ADHD has ‘serious implications’ for long-term wellbeing

By Jane Lewis
A systematic review and meta-analysis examining the evidence linking attention deficit hyperactivity disorder (ADHD) and conduct disorder (CD) with a range of health and psychosocial problems has reported that ‘both disorders are longitudinally associated with outcomes that have serious implications for an individual’s functioning and wellbeing,’ some of which may be life-long. 

The authors of the study, which was published in the Journal of the American Academy of Child & Adolescent Psychiatry, claim it is the first to review and quantify the health and psychosocial outcomes of ADHD and CD. They suggest it paves the way for ‘formalizing ADHD and CD as risk factors for other health outcomes.’ 

‘Potentially, considerable benefits to individuals, families, and the community could be achieved by prioritizing the prevention and management of ADHD and CD,’ they stated. 

Commenting for Medicine Today, Dr Daryl Efron, Consultant Paediatrician at the Royal Children’s Hospital, Melbourne, and Senior Research Fellow at Murdoch Children’s Research Institute, said the study was well-conducted and interesting, albeit unsurprising. ‘What this study does is remind us that ADHD and CD are not trivial conditions and need to be taken seriously,’ he said. ‘They carry a significant risk of a whole range of negative outcomes, so intervention needs to be as early as possible.’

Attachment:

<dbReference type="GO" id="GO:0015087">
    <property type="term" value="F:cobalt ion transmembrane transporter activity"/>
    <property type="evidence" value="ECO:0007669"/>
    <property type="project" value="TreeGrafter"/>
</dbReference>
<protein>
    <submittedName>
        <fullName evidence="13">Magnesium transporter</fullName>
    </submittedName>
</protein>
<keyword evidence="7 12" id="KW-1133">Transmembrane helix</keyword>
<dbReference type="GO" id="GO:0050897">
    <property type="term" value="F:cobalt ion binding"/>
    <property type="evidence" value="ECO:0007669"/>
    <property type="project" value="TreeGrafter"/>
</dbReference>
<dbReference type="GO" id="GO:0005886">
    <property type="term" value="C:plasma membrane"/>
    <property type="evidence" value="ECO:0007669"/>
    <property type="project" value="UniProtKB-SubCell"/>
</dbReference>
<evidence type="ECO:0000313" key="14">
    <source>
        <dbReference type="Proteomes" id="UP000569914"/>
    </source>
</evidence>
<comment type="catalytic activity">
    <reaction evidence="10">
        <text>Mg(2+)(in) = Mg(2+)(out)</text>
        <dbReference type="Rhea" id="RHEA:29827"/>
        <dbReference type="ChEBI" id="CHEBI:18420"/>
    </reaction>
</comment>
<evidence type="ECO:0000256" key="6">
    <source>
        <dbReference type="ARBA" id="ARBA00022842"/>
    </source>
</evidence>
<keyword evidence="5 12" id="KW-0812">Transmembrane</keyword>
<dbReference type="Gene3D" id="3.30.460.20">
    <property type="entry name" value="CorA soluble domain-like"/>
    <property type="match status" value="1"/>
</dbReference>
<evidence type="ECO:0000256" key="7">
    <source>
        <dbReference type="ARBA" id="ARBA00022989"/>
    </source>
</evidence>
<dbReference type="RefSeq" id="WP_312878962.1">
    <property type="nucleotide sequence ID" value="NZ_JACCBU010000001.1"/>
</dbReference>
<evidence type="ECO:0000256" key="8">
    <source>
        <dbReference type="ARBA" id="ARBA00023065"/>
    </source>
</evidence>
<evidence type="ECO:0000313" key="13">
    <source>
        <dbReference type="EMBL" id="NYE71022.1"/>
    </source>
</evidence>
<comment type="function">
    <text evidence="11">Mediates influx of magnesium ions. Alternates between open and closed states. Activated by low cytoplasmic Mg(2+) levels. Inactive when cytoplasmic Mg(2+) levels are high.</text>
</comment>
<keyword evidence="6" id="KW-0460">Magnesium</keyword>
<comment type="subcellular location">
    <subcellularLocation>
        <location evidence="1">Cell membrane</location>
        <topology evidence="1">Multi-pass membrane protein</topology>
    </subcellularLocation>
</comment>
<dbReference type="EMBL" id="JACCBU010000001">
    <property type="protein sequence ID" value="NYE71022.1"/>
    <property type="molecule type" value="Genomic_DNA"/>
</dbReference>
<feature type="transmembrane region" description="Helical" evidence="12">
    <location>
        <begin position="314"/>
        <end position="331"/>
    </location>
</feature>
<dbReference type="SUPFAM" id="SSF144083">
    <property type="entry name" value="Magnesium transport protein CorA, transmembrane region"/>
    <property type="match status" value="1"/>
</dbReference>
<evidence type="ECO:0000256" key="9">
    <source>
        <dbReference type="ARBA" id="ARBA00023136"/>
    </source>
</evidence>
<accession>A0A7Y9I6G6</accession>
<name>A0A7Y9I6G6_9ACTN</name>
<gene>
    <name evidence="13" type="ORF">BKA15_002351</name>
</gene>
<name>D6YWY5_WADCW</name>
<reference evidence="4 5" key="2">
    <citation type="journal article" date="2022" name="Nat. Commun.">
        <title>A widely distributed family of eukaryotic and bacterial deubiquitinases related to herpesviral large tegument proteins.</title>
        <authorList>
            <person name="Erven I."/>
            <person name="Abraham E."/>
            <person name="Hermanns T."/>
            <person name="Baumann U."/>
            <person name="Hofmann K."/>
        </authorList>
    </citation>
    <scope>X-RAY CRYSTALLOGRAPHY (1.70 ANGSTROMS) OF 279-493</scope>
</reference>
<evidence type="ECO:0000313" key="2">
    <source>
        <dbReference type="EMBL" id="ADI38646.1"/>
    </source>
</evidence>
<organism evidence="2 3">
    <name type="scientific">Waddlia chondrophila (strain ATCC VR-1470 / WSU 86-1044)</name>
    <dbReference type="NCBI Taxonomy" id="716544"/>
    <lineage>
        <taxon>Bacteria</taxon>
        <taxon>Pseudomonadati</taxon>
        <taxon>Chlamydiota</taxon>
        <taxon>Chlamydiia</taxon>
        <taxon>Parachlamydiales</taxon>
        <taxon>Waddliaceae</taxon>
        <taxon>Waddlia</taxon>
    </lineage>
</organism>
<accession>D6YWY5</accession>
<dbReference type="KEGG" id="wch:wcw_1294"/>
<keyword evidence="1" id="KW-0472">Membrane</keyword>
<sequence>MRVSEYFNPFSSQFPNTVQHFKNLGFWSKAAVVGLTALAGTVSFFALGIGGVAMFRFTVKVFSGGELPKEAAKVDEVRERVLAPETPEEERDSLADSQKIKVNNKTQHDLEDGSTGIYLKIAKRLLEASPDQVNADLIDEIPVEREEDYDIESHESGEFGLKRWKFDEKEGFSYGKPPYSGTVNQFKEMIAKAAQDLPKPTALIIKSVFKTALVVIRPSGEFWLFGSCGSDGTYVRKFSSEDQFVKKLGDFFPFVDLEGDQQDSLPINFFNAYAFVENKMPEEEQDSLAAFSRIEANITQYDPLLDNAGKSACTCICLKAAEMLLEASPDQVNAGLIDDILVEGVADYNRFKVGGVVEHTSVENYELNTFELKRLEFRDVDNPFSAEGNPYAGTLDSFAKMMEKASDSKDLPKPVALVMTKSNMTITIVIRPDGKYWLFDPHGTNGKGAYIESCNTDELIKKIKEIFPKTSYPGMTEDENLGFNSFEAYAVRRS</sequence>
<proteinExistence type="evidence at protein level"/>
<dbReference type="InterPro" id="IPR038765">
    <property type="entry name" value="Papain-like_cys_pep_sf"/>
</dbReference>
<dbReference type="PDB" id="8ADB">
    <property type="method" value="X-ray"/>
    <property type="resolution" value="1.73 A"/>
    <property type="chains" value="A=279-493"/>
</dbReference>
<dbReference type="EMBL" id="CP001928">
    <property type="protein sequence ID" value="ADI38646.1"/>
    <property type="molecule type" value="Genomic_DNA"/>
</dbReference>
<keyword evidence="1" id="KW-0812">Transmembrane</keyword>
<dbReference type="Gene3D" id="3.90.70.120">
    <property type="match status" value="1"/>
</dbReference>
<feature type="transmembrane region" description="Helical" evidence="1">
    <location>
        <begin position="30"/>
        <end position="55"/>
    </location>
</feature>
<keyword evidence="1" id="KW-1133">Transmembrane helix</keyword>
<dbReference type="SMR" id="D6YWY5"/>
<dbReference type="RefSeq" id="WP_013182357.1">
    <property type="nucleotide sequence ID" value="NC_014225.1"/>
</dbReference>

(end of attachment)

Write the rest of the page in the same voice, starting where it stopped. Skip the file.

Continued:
‘If GPs are concerned about a child they should refer them to a paediatrician, who will assess the child for a whole range of potential conditions,’ he advised. 

The meta-analysis included 98 studies, all except three of which were prospective. ADHD was associated with adverse outcomes in academic achievement (e.g. failure to complete high school; odds ratio [OR], 3.7), other mental and substance use disorders (e.g. depression; OR, 2.3), criminality (e.g. arrest; OR, 2.4) and employment (e.g. unemployment; OR, 2.0). Similarly, CD was associated with adverse outcomes in academic achievement, criminality, and mental and substance use disorders such as illicit drug use. 

‘ADHD and CD are associated with a complex interplay of adverse outcomes that affects not only the individual but families, communities, and offspring,’ the authors concluded. 

Australian research by Dr Efron and colleagues is currently underway to investigate multiple long-term outcomes of ADHD in a cohort of children recruited at age 7 years from Melbourne schools. ‘As clinicians, we need to understand the modifiable predictors of better or worse outcomes of children with ADHD,’ Dr Efron said. ‘Where’s the best bang for the buck? That is what we aim to find out.’
J Am Acad Child Adolesc Psychiatry 2016; 55: 841-850.